06 Mar 2018

Aiming higher than the regulations: a guide for self-builders

Internal partitions are an essential component of your building fabric but they are often overlooked in the excitement of picking kitchens, bathrooms and decorative finishes. However, the decisions made now about these crucial construction elements will last a lifetime, so it’s worth choosing wisely. Here Sarah White, Residential Sector Manager from British Gypsum, shares some of the key ways you can raise the standard of your self-build project.


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Self-building offers the unique opportunity to create a custom-designed home that goes way beyond the ’norm’. The reasons for choosing to embark on a self-build are often complex and varied, but for most people it’s because they’re looking to build their forever home – a home that will grow and adapt with them and their family over time.

Improve acoustic performance by up to 15 dB

In some areas, such as acoustics, the requirements set out by the Building Regulations are fairly low and the minimum level you should be building to. In England and Wales, Approved Document Part E – Resistance to the Passage of Sound, governs the acoustic standards for sound transmission around the home, and the necessary 40 dB (decibels) of sound reduction is easily obtained by most standard constructions. The question, therefore, should not be whether the proposed plans satisfy the regulations but rather do they satisfy your own expectations in your dream home?

The beauty of self-building is that it allows you to design a home that’s tailored to your individual lifestyle – which includes turning the TV up to full volume if you want to or shutting out the rest of the world for some relaxation time. Taking this into consideration right at the initial design phase will allow you to create an enhanced acoustic design that meets your exact needs and exceeds Building Regulation requirements.

For example, unless you live on your own, chances are you will be disturbed by noisy feet in the rooms above at some point – particularly if you have boisterous children, whose rough and tumble play can be heard throughout the house. What’s more, noise from living rooms and kitchens can easily seep through to bedrooms on the next floor.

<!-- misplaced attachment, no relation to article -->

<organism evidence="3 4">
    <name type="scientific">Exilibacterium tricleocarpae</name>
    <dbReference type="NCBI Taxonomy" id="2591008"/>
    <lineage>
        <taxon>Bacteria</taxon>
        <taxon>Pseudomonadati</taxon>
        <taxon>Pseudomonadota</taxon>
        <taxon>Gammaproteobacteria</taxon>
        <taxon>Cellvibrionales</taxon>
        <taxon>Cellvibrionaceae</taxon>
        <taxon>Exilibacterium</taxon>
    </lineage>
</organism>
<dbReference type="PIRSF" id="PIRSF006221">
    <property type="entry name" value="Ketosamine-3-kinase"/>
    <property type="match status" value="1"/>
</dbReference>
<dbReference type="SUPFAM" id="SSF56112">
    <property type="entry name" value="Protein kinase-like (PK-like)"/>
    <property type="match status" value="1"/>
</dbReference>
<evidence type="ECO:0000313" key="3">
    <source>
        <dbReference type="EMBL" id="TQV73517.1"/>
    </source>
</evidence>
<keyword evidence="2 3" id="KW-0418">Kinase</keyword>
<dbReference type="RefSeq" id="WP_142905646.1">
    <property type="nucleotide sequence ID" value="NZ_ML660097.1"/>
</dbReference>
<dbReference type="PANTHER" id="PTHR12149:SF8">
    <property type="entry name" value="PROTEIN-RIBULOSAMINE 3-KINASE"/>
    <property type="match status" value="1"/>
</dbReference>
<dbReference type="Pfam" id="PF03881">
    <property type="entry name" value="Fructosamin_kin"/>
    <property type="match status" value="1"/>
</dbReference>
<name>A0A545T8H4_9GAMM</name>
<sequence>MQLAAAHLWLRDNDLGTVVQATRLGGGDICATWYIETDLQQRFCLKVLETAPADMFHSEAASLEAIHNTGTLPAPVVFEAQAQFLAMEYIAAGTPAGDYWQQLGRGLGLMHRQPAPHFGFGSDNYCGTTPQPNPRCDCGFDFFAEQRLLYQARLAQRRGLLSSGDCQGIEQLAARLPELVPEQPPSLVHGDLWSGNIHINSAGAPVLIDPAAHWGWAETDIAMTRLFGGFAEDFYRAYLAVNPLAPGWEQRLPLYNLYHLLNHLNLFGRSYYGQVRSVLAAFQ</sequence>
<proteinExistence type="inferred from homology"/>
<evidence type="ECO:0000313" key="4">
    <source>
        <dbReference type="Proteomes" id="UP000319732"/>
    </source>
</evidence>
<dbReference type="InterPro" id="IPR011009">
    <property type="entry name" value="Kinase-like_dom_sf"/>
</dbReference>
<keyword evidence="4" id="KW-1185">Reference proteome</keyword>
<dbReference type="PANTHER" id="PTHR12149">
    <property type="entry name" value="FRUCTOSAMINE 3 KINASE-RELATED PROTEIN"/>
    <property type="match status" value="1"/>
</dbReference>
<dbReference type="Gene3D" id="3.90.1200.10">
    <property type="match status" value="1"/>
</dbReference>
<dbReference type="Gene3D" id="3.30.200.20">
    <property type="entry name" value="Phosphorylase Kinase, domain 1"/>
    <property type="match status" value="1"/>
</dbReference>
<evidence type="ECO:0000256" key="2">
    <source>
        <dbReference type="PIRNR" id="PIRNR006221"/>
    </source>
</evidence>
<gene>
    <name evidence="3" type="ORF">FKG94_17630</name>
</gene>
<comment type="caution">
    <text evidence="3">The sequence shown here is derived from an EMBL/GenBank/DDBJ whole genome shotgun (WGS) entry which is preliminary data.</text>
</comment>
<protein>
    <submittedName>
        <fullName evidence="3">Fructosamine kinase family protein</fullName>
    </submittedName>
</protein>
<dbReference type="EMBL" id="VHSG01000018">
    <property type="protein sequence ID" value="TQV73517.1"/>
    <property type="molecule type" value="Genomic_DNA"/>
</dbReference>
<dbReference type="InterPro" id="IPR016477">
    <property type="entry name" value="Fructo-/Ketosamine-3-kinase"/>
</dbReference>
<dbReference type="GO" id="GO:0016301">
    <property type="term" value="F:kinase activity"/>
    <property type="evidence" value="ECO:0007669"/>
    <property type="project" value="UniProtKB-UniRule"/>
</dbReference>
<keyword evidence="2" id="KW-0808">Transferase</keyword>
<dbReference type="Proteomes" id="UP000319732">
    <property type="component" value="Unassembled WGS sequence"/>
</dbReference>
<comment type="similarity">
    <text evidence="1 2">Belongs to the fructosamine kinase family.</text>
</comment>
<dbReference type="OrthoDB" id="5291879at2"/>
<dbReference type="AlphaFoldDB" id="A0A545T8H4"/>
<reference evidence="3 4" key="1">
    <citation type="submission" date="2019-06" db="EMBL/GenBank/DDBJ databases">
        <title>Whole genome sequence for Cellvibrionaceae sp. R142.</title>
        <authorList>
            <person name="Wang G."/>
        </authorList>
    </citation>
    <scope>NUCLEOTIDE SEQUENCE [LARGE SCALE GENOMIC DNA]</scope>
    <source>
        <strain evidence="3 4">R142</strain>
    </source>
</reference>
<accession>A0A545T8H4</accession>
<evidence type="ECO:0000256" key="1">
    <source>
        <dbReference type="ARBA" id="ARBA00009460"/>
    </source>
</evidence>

Upgrading the internal floors is the best way to minimise this disturbance and can be achieved easily, especially if it is specified at the design stage of the build. For timber floors, simply adding a resiliently mounted ceiling with acoustic plasterboards and acoustic insulation can result in a 15 dB improvement over the Building Regulations, which is a significant increase in performance levels. In order to help improve acoustics between adjacent rooms, you can upgrade the building fabric of internal walls. Some typical areas where this would be effective might be between an en-suite bathroom and adjacent bedroom or utility rooms that connect directly onto living spaces.

A simple way to enhance internal walls is to upgrade to a 70mm metal stud and use a double layer of acoustic SoundBloc plasterboards and acoustic insulation, which is worth considering in any of the situations above. It’s also important to consider the location and performance of doors, as well as flanking paths and electrical sockets, as these can all amplify sound transmission.

Stronger, tougher walls

Choosing the right plasterboard is a major decision that can have long-lasting consequences if not carefully considered right at the beginning of the project. No one wants damaged walls in their once-in-a-lifetime property and with the inevitable knocks and bumps that everyday life brings, it’s essential to choose durable products to keep your home looking fresh and new – particularly in busier areas such as the kitchen, hallways and the walls that accompany staircases.

Choose the right finish

Another important decision is which plaster to choose for the skim finish on the internal walls and ceilings. There are a number of high-performance products available that do a lot more than just provide a flat surface for your chosen paint or wallpaper, so it’s worth having a discussion with your contractor about the other options available.

When taking on the many challenges of self-building a property, it’s easy to understand why the specification of the walls, floors and ceilings can be lost among the never-ending list of things to do – but ultimately, these are crucial structural elements that should be given careful consideration to achieve the high-performance levels expected from a custom-designed home.

Choosing to take a fabric-first approach, by investing in materials that allow self-builders to achieve higher standards than the Building Regulations, is the best way to create a more durable forever home.

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